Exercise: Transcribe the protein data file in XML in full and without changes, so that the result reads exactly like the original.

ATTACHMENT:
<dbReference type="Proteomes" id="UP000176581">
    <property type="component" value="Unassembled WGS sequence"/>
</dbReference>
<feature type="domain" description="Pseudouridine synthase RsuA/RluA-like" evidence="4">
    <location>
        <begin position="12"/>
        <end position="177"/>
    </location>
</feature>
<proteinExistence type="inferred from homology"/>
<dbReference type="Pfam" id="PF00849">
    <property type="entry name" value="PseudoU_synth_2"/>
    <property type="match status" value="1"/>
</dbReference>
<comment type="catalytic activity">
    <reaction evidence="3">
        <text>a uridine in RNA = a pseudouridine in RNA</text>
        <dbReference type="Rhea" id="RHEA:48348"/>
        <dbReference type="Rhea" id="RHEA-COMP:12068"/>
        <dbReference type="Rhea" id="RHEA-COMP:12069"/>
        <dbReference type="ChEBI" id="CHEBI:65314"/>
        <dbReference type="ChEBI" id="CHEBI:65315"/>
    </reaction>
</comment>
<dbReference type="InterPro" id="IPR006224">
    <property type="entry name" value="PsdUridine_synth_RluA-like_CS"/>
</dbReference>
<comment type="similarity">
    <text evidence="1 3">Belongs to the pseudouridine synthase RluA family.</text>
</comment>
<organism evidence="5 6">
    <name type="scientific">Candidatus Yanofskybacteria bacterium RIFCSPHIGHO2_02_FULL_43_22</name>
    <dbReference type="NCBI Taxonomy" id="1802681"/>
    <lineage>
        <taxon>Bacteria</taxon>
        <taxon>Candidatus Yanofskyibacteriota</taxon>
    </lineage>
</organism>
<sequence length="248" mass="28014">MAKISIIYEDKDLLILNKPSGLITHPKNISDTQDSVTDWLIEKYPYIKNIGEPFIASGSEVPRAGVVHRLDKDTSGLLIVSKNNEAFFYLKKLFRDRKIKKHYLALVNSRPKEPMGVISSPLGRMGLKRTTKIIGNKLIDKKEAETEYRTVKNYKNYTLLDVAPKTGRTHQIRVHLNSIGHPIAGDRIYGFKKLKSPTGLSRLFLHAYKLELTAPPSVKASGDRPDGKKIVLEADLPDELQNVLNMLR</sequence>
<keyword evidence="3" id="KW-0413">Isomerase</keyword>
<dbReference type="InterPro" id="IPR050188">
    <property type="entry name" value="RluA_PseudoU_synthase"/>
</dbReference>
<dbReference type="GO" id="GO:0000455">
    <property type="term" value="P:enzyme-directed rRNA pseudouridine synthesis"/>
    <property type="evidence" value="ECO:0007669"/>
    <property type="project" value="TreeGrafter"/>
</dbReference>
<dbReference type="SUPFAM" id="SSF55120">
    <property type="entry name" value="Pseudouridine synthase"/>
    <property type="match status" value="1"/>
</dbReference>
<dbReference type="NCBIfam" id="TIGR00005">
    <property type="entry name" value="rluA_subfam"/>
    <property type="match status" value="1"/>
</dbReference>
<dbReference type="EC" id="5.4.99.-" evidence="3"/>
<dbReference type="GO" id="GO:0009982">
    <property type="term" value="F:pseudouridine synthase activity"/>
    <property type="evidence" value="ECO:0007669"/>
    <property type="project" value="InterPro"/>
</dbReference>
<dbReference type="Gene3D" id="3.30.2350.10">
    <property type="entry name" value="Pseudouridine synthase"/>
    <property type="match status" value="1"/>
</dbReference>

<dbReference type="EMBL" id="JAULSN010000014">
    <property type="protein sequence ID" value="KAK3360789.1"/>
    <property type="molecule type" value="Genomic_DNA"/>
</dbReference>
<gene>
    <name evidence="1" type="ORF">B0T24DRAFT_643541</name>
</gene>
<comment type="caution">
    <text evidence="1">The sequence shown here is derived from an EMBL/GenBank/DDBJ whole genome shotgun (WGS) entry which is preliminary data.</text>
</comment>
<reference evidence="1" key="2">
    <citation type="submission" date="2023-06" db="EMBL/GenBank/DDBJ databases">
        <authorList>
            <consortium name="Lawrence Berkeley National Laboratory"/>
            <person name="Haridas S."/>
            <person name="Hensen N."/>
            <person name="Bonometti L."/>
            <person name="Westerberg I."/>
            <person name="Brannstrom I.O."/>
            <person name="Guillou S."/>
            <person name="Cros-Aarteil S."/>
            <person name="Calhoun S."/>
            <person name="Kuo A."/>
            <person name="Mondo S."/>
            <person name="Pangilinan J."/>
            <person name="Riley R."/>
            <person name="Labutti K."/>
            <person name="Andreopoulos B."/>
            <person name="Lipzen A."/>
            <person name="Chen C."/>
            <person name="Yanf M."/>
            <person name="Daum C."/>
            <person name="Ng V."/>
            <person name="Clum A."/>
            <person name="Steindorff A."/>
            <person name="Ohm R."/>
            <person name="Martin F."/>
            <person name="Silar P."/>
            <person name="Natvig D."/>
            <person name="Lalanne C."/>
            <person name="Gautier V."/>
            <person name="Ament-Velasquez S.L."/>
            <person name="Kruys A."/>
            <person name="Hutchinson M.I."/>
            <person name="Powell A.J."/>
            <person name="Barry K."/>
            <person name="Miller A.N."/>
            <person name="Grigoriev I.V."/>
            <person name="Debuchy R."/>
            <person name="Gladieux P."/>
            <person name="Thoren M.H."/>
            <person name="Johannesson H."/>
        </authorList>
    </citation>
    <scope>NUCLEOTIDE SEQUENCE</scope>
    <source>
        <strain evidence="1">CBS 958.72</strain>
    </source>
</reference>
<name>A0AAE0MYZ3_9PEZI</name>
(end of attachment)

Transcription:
<dbReference type="Proteomes" id="UP000176581">
    <property type="component" value="Unassembled WGS sequence"/>
</dbReference>
<feature type="domain" description="Pseudouridine synthase RsuA/RluA-like" evidence="4">
    <location>
        <begin position="12"/>
        <end position="177"/>
    </location>
</feature>
<proteinExistence type="inferred from homology"/>
<dbReference type="Pfam" id="PF00849">
    <property type="entry name" value="PseudoU_synth_2"/>
    <property type="match status" value="1"/>
</dbReference>
<comment type="catalytic activity">
    <reaction evidence="3">
        <text>a uridine in RNA = a pseudouridine in RNA</text>
        <dbReference type="Rhea" id="RHEA:48348"/>
        <dbReference type="Rhea" id="RHEA-COMP:12068"/>
        <dbReference type="Rhea" id="RHEA-COMP:12069"/>
        <dbReference type="ChEBI" id="CHEBI:65314"/>
        <dbReference type="ChEBI" id="CHEBI:65315"/>
    </reaction>
</comment>
<dbReference type="InterPro" id="IPR006224">
    <property type="entry name" value="PsdUridine_synth_RluA-like_CS"/>
</dbReference>
<comment type="similarity">
    <text evidence="1 3">Belongs to the pseudouridine synthase RluA family.</text>
</comment>
<organism evidence="5 6">
    <name type="scientific">Candidatus Yanofskybacteria bacterium RIFCSPHIGHO2_02_FULL_43_22</name>
    <dbReference type="NCBI Taxonomy" id="1802681"/>
    <lineage>
        <taxon>Bacteria</taxon>
        <taxon>Candidatus Yanofskyibacteriota</taxon>
    </lineage>
</organism>
<sequence length="248" mass="28014">MAKISIIYEDKDLLILNKPSGLITHPKNISDTQDSVTDWLIEKYPYIKNIGEPFIASGSEVPRAGVVHRLDKDTSGLLIVSKNNEAFFYLKKLFRDRKIKKHYLALVNSRPKEPMGVISSPLGRMGLKRTTKIIGNKLIDKKEAETEYRTVKNYKNYTLLDVAPKTGRTHQIRVHLNSIGHPIAGDRIYGFKKLKSPTGLSRLFLHAYKLELTAPPSVKASGDRPDGKKIVLEADLPDELQNVLNMLR</sequence>
<keyword evidence="3" id="KW-0413">Isomerase</keyword>
<dbReference type="InterPro" id="IPR050188">
    <property type="entry name" value="RluA_PseudoU_synthase"/>
</dbReference>
<dbReference type="GO" id="GO:0000455">
    <property type="term" value="P:enzyme-directed rRNA pseudouridine synthesis"/>
    <property type="evidence" value="ECO:0007669"/>
    <property type="project" value="TreeGrafter"/>
</dbReference>
<dbReference type="SUPFAM" id="SSF55120">
    <property type="entry name" value="Pseudouridine synthase"/>
    <property type="match status" value="1"/>
</dbReference>
<dbReference type="NCBIfam" id="TIGR00005">
    <property type="entry name" value="rluA_subfam"/>
    <property type="match status" value="1"/>
</dbReference>
<dbReference type="EC" id="5.4.99.-" evidence="3"/>
<dbReference type="GO" id="GO:0009982">
    <property type="term" value="F:pseudouridine synthase activity"/>
    <property type="evidence" value="ECO:0007669"/>
    <property type="project" value="InterPro"/>
</dbReference>
<dbReference type="Gene3D" id="3.30.2350.10">
    <property type="entry name" value="Pseudouridine synthase"/>
    <property type="match status" value="1"/>
</dbReference>

<dbReference type="EMBL" id="JAULSN010000014">
    <property type="protein sequence ID" value="KAK3360789.1"/>
    <property type="molecule type" value="Genomic_DNA"/>
</dbReference>
<gene>
    <name evidence="1" type="ORF">B0T24DRAFT_643541</name>
</gene>
<comment type="caution">
    <text evidence="1">The sequence shown here is derived from an EMBL/GenBank/DDBJ whole genome shotgun (WGS) entry which is preliminary data.</text>
</comment>
<reference evidence="1" key="2">
    <citation type="submission" date="2023-06" db="EMBL/GenBank/DDBJ databases">
        <authorList>
            <consortium name="Lawrence Berkeley National Laboratory"/>
            <person name="Haridas S."/>
            <person name="Hensen N."/>
            <person name="Bonometti L."/>
            <person name="Westerberg I."/>
            <person name="Brannstrom I.O."/>
            <person name="Guillou S."/>
            <person name="Cros-Aarteil S."/>
            <person name="Calhoun S."/>
            <person name="Kuo A."/>
            <person name="Mondo S."/>
            <person name="Pangilinan J."/>
            <person name="Riley R."/>
            <person name="Labutti K."/>
            <person name="Andreopoulos B."/>
            <person name="Lipzen A."/>
            <person name="Chen C."/>
            <person name="Yanf M."/>
            <person name="Daum C."/>
            <person name="Ng V."/>
            <person name="Clum A."/>
            <person name="Steindorff A."/>
            <person name="Ohm R."/>
            <person name="Martin F."/>
            <person name="Silar P."/>
            <person name="Natvig D."/>
            <person name="Lalanne C."/>
            <person name="Gautier V."/>
            <person name="Ament-Velasquez S.L."/>
            <person name="Kruys A."/>
            <person name="Hutchinson M.I."/>
            <person name="Powell A.J."/>
            <person name="Barry K."/>
            <person name="Miller A.N."/>
            <person name="Grigoriev I.V."/>
            <person name="Debuchy R."/>
            <person name="Gladieux P."/>
            <person name="Thoren M.H."/>
            <person name="Johannesson H."/>
        </authorList>
    </citation>
    <scope>NUCLEOTIDE SEQUENCE</scope>
    <source>
        <strain evidence="1">CBS 958.72</strain>
    </source>
</reference>
<name>A0AAE0MYZ3_9PEZI</name>